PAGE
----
The supermassive black hole at the center of our Milky Way galaxy, known as Sagittarius A*, has a mass equivalent to that of four million suns. Discovered in the 1970s and recently studied thanks to the Event Horizon Telescopeyour knowledge and research has allowed astronomers to theorize that all galaxies, or at least the most massive ones, have a supermassive black hole at their center.
In some cases those black holes they can eat material from their surroundings and emit large amounts of energy. These objects are known as active galactic nuclei, or AGNs.
The comparison of our Sagittarius A* with the supermassive black hole of the galaxy M87, the first black hole photographed in 2019reveals that despite the colossal size of our black hole, it is a thousand times smaller and less massive than that of the aforementioned galaxy located 55 million light years from our planet and whose mass reaches no less than 6 billion light years. Suns. But how do they get to grow this way? What causes these differences in their sizes?
Although it is known that they are capable of devouring stars – those that have the misfortune to fall under their powerful gravitational attraction -, new research published by CATA astronomers in the Astrophysical Journal, reveals that the dust and gas surrounding these powerful galactic objects play a key role.
“We focus on the relationship between the black holes and the material around them that feeds them”, explains Claudio Ricciastronomer of the Diego Portales University and the TASTING who led the investigation.
For this, data from the largest census of black holes in the nearby or local universeprepared by the international scientific team of the BASS project, which for more than 15 years has been investigating the active nuclei of galaxies, including an outstanding participation of astronomers from the Center for Astrophysics and Related Technologies (CATA) from Chile.
“What we discovered is that the number of black holes in accretion (growth) it decreases when there is less gas and dust around itr, and that this material disappears due to the effect of the radiation from the black hole, which pushes it and carries it away”, says the UDP astronomer.
As the new research details, black holes begin their accretion or growth phase with relatively little gas and dust, so in a first stage they feed very slowly.
Once they receive more material, due to the explosion of nearby stars, for example, they begin to “eat” more quickly, but this means that they begin to emit more radiation, pushing away all the material that feeds them.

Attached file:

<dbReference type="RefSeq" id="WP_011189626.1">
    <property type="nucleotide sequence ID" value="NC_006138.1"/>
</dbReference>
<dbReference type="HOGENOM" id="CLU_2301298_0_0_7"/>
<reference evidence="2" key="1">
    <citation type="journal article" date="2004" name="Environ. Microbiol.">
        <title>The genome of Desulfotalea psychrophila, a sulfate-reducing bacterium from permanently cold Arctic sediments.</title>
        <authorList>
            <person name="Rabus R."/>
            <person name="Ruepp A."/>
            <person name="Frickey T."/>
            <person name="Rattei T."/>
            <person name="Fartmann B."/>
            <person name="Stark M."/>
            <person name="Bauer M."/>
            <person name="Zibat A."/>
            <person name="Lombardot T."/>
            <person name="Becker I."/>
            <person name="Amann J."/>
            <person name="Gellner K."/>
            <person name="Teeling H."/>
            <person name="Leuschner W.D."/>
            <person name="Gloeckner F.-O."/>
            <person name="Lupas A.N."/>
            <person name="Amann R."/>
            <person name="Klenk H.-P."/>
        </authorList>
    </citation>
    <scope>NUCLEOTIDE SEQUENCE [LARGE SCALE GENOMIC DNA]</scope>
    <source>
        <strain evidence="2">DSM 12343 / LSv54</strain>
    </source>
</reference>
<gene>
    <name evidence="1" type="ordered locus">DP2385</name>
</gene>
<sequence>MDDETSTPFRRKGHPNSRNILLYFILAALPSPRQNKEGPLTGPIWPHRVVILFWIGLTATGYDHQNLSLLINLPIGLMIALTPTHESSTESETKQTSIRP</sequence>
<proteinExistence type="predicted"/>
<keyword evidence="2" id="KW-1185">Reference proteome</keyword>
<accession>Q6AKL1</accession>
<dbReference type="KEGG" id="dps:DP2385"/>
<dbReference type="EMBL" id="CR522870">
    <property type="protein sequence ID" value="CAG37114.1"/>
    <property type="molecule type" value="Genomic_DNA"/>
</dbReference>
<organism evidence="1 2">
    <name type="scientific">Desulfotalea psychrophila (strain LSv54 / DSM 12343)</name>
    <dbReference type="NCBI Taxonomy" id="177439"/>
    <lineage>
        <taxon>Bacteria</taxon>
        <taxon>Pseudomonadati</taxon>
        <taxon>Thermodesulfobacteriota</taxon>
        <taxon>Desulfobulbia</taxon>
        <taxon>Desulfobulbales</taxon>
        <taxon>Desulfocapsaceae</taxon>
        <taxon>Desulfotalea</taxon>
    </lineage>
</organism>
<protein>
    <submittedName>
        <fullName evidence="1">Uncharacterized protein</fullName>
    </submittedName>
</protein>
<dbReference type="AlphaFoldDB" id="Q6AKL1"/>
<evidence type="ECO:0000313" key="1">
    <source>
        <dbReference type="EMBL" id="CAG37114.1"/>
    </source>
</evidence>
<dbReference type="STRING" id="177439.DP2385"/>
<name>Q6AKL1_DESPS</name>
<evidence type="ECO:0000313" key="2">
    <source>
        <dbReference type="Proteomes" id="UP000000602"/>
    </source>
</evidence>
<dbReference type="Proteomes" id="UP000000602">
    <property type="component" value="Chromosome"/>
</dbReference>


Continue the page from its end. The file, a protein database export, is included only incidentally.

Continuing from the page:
Franz Bauer, astronomer of the Institute of Astrophysics of the Catholic University and the CATA that participated in the investigation, explains that “then the black holes are left with very little material in their surroundings, that is, less food. Thus they begin to grow more slowly, until they run out of food again and do not emit energy. As an example we have the supermassive black hole of the Milky Way, which is precisely in a phase like this”, he details.
Precisely, the observations of the last two decades reveal that sagittarius A*the black hole in our galaxy, is in a quiescent phase. “It is thought that a few million years ago the black hole in the Milky Way was in the accretion phase, and it is possible that this phase has stopped for the reasons that we discovered in our study: due to the push of nearby material by the emitted radiation. ”, adds Claudio Ricci.
But various phenomena contribute to black holes returning to their active phase, such as stellar winds, nearby supernova explosions, stars or gas clouds that “venture” too close to the black hole and are engulfed, or even colliding galaxies, such as the collision that will occur between our neighbor Andromeda and the Milky Way, in about 5 billion years.
“This study has a strong participation of the Chilean scientific community, led by our researcher Claudio Ricci. During their development, the telescopes located in Chile have been extremely important, because they allow us to measure the mass of black holes and the properties of the galaxies that host them. We have worked on this project for several years, it started in 2016 and it was possible to conclude it in the last 2 years thanks to the new BASS black hole sample”, he concludes. Ezequiel Treister, deputy director of CATA and astronomer at the UC Institute of Astrophysics.